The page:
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Re: [IndexedDB] Interaction between transactions and objects that allow multiple operations

From: Nikunj Mehta <nikunj@o-micron.com>
Date: Thu, 6 May 2010 01:14:56 -0700
Cc: public-webapps WG <public-webapps@w3.org>
Message-Id: <36D31CFB-B66D-4098-83C2-1BE3FE5D50A0@o-micron.com>
To: Pablo Castro <Pablo.Castro@microsoft.com>

On May 4, 2010, at 7:17 PM, Pablo Castro wrote:

> The interaction between transactions and objects that allow multiple operations is giving us trouble. I need to elaborate a little to explain the problem.
> 
> You can perform operations in IndexedDB with or without an explicitly started transaction. When no transaction is present, you get an implicit one that is there for the duration of the operation and is committed and the end (or rolled-back if an error occurs).

To provide context to those who might be missing it, an explicit transaction is active in an IndexedDB Database as long as it has not been explicitly committed or aborted. An implicit transaction's life time is under the control of the implementation and spans no more than the operation requested.

> 
> There are a number of operations in IndexedDB that are a single step. For example, store.put() occurs either entirely in the current transaction (if the user started one explicitly) or in an implicit transaction if there isn't one active at the time the operation starts. The interaction between the operation and transactions is straightforward in this case.
> 
> On the other hand, other operations in IndexedDB return an object that then allows multiple operations on it. For example, when you open a cursor over a store, you can then move to the next row, update a row, delete a row, etc. The question is, what is the interaction between these operations and transactions? Are all interactions with a given cursor supposed to happen within the transaction that was active (implicit or explicit) when the cursor was opened? Or should each interaction happen in its own transaction (unless there is a long-lived active transaction, of course)?

The transactional context of a series of operations is the transaction that was created in the database. Each and every operation from that point on till one of the following happens is performed in that transaction:

1. The transaction is committed
2. The transaction is aborted
3. The database object goes out of scope.

> 
> We have a few options:
> a) make multi-step objects bound to the transaction that was present when the object is first created (or an implicit one if none was present). This requires new APIs to mark cursors and such as "done" so implicit transactions can commit/abort, and has issues around use of the database object while a cursor with an implicit transaction is open.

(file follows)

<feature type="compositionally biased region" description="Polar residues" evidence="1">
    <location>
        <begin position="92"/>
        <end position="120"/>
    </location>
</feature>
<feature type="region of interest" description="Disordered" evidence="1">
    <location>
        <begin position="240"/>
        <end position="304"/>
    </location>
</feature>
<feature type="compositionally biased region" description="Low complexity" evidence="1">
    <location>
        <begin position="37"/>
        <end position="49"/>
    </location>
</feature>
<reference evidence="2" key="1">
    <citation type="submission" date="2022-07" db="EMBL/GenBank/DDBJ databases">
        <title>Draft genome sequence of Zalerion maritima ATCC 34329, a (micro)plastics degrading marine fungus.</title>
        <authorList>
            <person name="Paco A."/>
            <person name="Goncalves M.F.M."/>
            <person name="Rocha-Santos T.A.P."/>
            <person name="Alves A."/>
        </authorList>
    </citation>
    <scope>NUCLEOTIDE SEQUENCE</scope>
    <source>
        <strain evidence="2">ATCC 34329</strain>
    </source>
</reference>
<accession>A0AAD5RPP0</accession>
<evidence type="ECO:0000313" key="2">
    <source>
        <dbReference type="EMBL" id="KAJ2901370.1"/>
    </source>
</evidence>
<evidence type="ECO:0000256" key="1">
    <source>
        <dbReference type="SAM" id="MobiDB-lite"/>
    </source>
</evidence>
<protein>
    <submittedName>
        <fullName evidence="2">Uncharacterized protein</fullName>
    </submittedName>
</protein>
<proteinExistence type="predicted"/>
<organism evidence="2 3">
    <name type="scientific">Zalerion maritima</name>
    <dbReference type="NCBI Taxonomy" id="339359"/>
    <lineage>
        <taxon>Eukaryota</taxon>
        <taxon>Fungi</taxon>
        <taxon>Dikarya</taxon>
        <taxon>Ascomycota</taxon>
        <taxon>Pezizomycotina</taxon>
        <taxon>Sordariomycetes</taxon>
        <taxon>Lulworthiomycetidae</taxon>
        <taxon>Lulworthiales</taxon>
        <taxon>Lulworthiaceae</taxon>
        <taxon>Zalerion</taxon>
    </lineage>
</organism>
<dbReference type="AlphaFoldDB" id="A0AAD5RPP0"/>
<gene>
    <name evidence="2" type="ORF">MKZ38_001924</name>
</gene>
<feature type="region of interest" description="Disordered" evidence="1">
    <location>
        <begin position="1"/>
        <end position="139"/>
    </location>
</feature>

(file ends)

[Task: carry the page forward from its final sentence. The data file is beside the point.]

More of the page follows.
> 
> b) make each interaction happen in its own transaction (explicit or implicit). This is quite unusual and means you'll get inconsistent reads from row to row while scanning unless you wrap cursor/index scans on transactions. It also probably poses interesting implementation challenges depending on what you're using as your storage engine.
> 
> c) require an explicit transaction always, along the lines Nikunj's original proposal had it. We would move most methods from database to transaction (except a few properties such as version and such, which it may still be ok to handle implicitly from the transactions perspective). This eliminates this whole problem altogether at the cost of an extra step required always.
> 
> We would prefer to go with option c) and always require explicit transactions. Thoughts?

The current specification allows using an explicit transaction and once initiated, the explicitly created transaction is applicable for its life time as described above. IOW a) is the same as c)

If you intend to perform multiple steps, then an explicit transaction appears to be in order unless the application can tolerate inconsistent results. Therefore b) is not a good idea for multi-step operations. In addition, it is not a good idea to create/commit explicit transactions for each operation.

There has been some discussion for nested transactions and the original proposal had support for those, but recall that some implementors were not convinced of the cost/benefit tradeoff on that one.

Nikunj
Received on Thursday, 6 May 2010 08:15:38 GMT

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